AUBURN – When Bettye B. Burkhalter retired a decade ago as vice president for student affairs after 22 years at Auburn University as a professor and administrator, she began the journey of a lifetime – several lifetimes.
Even before leaving Auburn with emerita status, Burkhalter had become intrigued by her aging father’s tales of the Burrell family history going all the way back before the American Revolution. Cecil Burrell, then 83 and in declining health, wanted to make sure future generations of the family knew about the lives of their ancestors in the 18th and 19th centuries and earlier, as well as his own experiences through much of the 20th century.
Sharing her father’s goal, Burkhalter soon began work on a brief book about the family history, but the work gradually blossomed into a much larger undertaking. That simple beginning led to journeys across the Deep South, up the Eastern Seaboard, into Nova Scotia and across the Atlantic to the Provence region of France.
After nearly a decade of research and writing, Burkhalter recently published two books about her ancestors and their times and this summer will publish the third book, exploring the experiences of her father’s generation during and since the Great Depression. A fourth book due this fall is a cookbook of nearly 500 years of family recipes, including some that originated in the Burrell family’s ancestral home in Ollioules, France.
“This started as a single book for my father,” Burkhalter said. “His health was fast declining, but he got so excited about my work on the book that it was not just keeping him alive, it gave him something to live for. So I would follow up on the leads he gave me and then go back and we would discuss the book some more. And I would come away with more ideas for my research.”
While the stories were intensely personal for her father, Burkhalter recognized the broader scope of a family that spanned the history of America, providing a perspective that was broadly American and distinctly Southern. Drawing upon her research experience in education and business, she tracked down numerous historical documents and visited places where various ancestors had lived, gaining new leads at every stop.
Gradually, she accumulated so much material that one short book turned into two lengthy books and then a trilogy totaling approximately 1,000 pages, plus the trilogy’s cookbook companion. Determining that a simple historical account would not do justice to either the individuals or their times, Burkhalter adopted a writing style she calls “creative nonfiction,” viewing the times through the eyes of the individuals, themselves. Where no written record existed as to a person’s thoughts or words, she draws upon what is known about that person to flesh out the characters.
The trilogy begins with the life of Jean (John) Baptiste Elzear Burel, a naval surgeon who followed Lafayette to Colonial America during the Revolutionary War.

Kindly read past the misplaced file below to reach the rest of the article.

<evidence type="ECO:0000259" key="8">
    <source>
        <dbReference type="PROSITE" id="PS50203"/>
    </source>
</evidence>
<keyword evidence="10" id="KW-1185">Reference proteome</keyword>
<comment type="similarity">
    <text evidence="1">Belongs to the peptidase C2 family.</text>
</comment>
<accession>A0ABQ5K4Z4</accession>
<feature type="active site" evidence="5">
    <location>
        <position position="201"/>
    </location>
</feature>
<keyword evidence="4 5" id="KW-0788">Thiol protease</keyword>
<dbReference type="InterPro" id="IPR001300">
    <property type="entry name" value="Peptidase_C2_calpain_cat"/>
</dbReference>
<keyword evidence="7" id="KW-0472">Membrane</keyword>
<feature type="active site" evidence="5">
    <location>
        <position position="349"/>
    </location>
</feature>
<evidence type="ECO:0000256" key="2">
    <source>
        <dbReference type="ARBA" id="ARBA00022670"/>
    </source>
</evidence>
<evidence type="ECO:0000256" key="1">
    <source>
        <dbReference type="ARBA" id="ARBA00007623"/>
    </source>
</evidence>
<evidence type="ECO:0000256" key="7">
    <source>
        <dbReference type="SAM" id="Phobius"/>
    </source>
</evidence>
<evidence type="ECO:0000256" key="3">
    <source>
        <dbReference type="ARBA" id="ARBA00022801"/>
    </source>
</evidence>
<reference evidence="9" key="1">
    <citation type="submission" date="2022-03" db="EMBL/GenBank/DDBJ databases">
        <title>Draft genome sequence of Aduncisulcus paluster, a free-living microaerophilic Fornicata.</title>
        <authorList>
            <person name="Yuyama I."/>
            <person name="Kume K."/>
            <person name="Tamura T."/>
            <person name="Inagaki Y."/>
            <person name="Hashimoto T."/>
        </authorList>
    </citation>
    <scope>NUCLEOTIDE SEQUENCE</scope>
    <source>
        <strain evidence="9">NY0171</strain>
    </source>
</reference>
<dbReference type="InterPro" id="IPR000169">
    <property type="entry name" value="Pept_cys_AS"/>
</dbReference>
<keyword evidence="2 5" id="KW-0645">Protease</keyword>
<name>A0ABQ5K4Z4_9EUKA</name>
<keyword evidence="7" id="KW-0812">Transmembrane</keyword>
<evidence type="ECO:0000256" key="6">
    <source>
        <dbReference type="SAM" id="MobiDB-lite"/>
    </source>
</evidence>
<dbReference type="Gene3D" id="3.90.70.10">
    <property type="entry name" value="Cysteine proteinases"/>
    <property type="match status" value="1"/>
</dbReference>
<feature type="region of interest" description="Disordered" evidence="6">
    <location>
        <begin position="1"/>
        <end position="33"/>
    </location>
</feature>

In “Daring Pioneers Tame the Frontier,” Burkhalter describes how Burel gave up his inheritance in France to remain in America with his Acadian French wife and newborn son after the war. That book traces the young family’s move from Philadelphia to a farm in the backcountry of South Carolina, examining in detail the challenges they faced and the country they encountered in what was then America’s frontier.
Book two, “Raised Country Style, South Carolina to Mississippi,” continues the saga with the tale of Jean Burel’s son James moving his family west in 1847 in search of new land in Mississippi. The story traces the family through the next half century and beyond, recounting tales of prosperity as independent farmers in the Antebellum Era, death and sacrifice during the Civil War and the struggles of the survivors of that war to also survive lean years that continued long after the Reconstruction Era.
In book three, “The Generation that Built America,” with the family name long since anglicized to Burrell, Burkhalter carries the family story into the 20th century, building upon the memories of her father, Cecil Burrell, a retired chief engineer with Southern Natural Gas Co. That book carries the saga through the loss of the family farm during her father’s childhood in the Great Depression, life on the homefront during World War II and the decades after the war.
Carrying the story into the 21st century, that book includes the tale of a family member whose plane had gone down on a combat mission over the Mediterranean during the war, and the return a few years ago of his remains for burial at Arlington National Cemetery.
Cecil Burrell, who died at age 89, did live to see the draft completion of the books. Burkhalter said the work drew her closer to her father and gave him the will to keep going in his final years. “This gave him a new reason for living, and he made the most of it,” she explained. “I wanted to capture a way of life that we both loved and valued, and we saw fading into the pages of time, and he was determined to stay around long enough to help me do that.”
Published by AuthorHouse Inc. in Bloomington, Ind., the first two books are available at www.auburnauthor.com or www.authorhouse.com, as well as Books-a-Million, Barnes and Noble and amazon.com. The others are scheduled to be available later this year. Additional information about the series is available at Burkhalter’s www.auburnauthor.com website.
Burkhalter, who holds doctoral degrees in both education and administration from the University of Alabama, served from 1978-2000 on the faculty of the College of Education at Auburn University, where she also served as director of the university’s Economic Development Institute, associate provost for quality assessment and improvement and, from 1995-2000, vice president for student affairs.